The peninsula’s earliest known writers lived under the Roman occupation. Martial was born near modern Calatayud and wrote of his native land, while the poet Prudentius was from Calahorra in the Rioja region. After the Roman period, San Isidoro was a significant figure in Spain’s literary history .
In the 10th century a monk made notes in Castilian in the margins of a text at San Millán, in La Rioja; this is the earliest known appearance of the language in writing. Tucked away in his monastery in the Picos de Europa, the monk Beatus de Liébana wrote commentaries on the Apocalypse which became a popular monkish staple for centuries . In the 12th century, El Cantar de Mío Cid was an anonymous epic poem recounting the glorious deeds of the northern Spanish mercenary annd strongman, El Cid; it’s the earliest known work in Castilian. Another early author was the Riojan poet Gonzalo de Berceo, who wrote popular religious verses.
An important 13th-century figure was King Alfonso X. Dubbed El Sabio (The Wise), he changed the official language of the kingdom from Latin (much bastardized by this time) to Castilian. He was also a poet, and wrote verses in Galego (Galician). It wasn’t unusual for the nobility to take up the pen and the 15th century saw the Marqués de Santillana dashing off verse, including the first Spanish sonnets. The popular form of the period was the romantic ballad, dealing in damsels and knights, Christians and Moors.
One of the finest Spanish poets of any period was the theologian Fray Luis de León; the poems A Cristo Crucificado and En la Ascensión are noteworthy. Lazarillo de Tormes, an anonymous work, appeared in 1554. One of the first of the genre known as picaresque (after the Spanish pícaro, a rogue), it dealt with a journey across Northern Spain by a blind man’s guide. It’s frequently described as the first Spanish novel. The extraordinary life of Miguel de Cervantes (1547-1616) marks the start of a rich period of Spanish literature. Don Quijote came out in serial form in 1606 and is rightly considered one of the finest novels ever written; it’s certainly the widest-read Spanish work. Cervantes spent a portion of his eventful life in Valladolid. The royal archives are another frequently overlooked source of interest, particularly those of Felipe II. A fascinating glimpse of the period can be had from reading his tenderly written letters to family as well as his policy decisions that affected half the world.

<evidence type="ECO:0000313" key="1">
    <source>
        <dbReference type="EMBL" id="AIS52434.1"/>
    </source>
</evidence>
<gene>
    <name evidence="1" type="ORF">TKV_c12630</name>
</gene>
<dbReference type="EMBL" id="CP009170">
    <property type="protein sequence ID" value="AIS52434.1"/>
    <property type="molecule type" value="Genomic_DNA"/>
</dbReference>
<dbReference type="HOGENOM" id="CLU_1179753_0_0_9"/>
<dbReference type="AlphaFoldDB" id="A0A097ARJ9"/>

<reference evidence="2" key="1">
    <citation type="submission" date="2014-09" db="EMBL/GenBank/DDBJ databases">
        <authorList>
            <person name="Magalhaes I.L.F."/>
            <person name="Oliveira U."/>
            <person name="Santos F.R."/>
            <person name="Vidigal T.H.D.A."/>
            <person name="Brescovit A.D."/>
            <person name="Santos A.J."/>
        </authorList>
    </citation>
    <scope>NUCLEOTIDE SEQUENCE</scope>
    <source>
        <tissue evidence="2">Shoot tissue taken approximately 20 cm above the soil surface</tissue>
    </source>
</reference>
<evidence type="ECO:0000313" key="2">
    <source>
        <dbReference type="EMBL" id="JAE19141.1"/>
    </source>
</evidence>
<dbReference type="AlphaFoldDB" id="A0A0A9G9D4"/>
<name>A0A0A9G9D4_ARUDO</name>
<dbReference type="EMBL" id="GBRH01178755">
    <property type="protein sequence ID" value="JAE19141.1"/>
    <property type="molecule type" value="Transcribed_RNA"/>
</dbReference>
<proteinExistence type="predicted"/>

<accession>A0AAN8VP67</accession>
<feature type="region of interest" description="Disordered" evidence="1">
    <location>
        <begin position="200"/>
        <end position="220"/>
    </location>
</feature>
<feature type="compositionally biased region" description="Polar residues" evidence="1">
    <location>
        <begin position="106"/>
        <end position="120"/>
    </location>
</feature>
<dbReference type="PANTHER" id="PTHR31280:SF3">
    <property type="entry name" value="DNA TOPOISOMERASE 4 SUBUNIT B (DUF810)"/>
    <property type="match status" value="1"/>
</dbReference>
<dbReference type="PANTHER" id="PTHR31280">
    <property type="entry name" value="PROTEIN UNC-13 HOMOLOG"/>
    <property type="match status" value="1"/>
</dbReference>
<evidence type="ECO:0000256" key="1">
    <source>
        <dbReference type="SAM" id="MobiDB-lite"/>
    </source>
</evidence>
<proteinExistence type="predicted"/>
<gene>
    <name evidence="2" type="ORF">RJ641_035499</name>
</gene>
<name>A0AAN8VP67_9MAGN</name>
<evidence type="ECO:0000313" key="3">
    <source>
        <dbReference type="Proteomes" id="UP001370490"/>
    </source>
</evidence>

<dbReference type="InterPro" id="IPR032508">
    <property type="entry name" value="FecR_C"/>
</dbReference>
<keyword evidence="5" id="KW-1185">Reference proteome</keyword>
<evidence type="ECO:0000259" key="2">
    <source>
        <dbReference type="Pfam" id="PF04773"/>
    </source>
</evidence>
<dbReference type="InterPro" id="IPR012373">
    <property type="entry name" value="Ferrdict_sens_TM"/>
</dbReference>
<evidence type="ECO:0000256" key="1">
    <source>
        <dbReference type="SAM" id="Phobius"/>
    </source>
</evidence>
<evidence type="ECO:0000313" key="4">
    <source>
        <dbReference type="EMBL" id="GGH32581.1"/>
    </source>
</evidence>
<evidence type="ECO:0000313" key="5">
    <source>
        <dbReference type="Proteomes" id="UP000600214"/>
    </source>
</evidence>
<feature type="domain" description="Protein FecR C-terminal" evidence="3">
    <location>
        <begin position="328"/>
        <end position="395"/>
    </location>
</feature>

The opening of public theatres in the 17th century saw the rise of the great dramatists Lope de Vega and Calderón de la Barca (who was expelled from Salamanca University for defaulting on his college fees). In the 18th century the Basque Felix María Samaniego penned popular childlike fables. Meanwhile the Galician priest Benito Feijóo, a major Enlightenment figure, wrote important essays from his Oviedo base, and the later Asturian Gaspar Melchior de Jovellanos wrote significant historical-political and sociological works; both were pestered by the Inquisition for their liberal outlook.
Several of the 19th century’s major writers emerged from the north. Born in Valladolid, José Zorrilla spent much of his life in Mexico; he is famous for his poems and a play about Don Juan, Don Juan Tenorio. The playwright José de Echegaray was of Basque descent, while Leopoldo Alas, known as Clarín, set his novel La Regenta in the fictional city of Vetusta, clearly his native Oviedo. It’s a fantastic depiction of Spanish provincial life of the time, seen through the eyes of its heroine. At the same time, Galicia’s favourite poet, Rosalía de Castro, was writing her soulful verses in Spanish and Gallego .
A watershed in Basque writing came in the late 19th century with the fiery works of Sabino Arana. Littered with inaccuracies and untruths, much of his writing reads more like propaganda than literature or non-fiction, but it created modern Basque nationalism; since then it has been difficult for Basque writings to avoid the issue.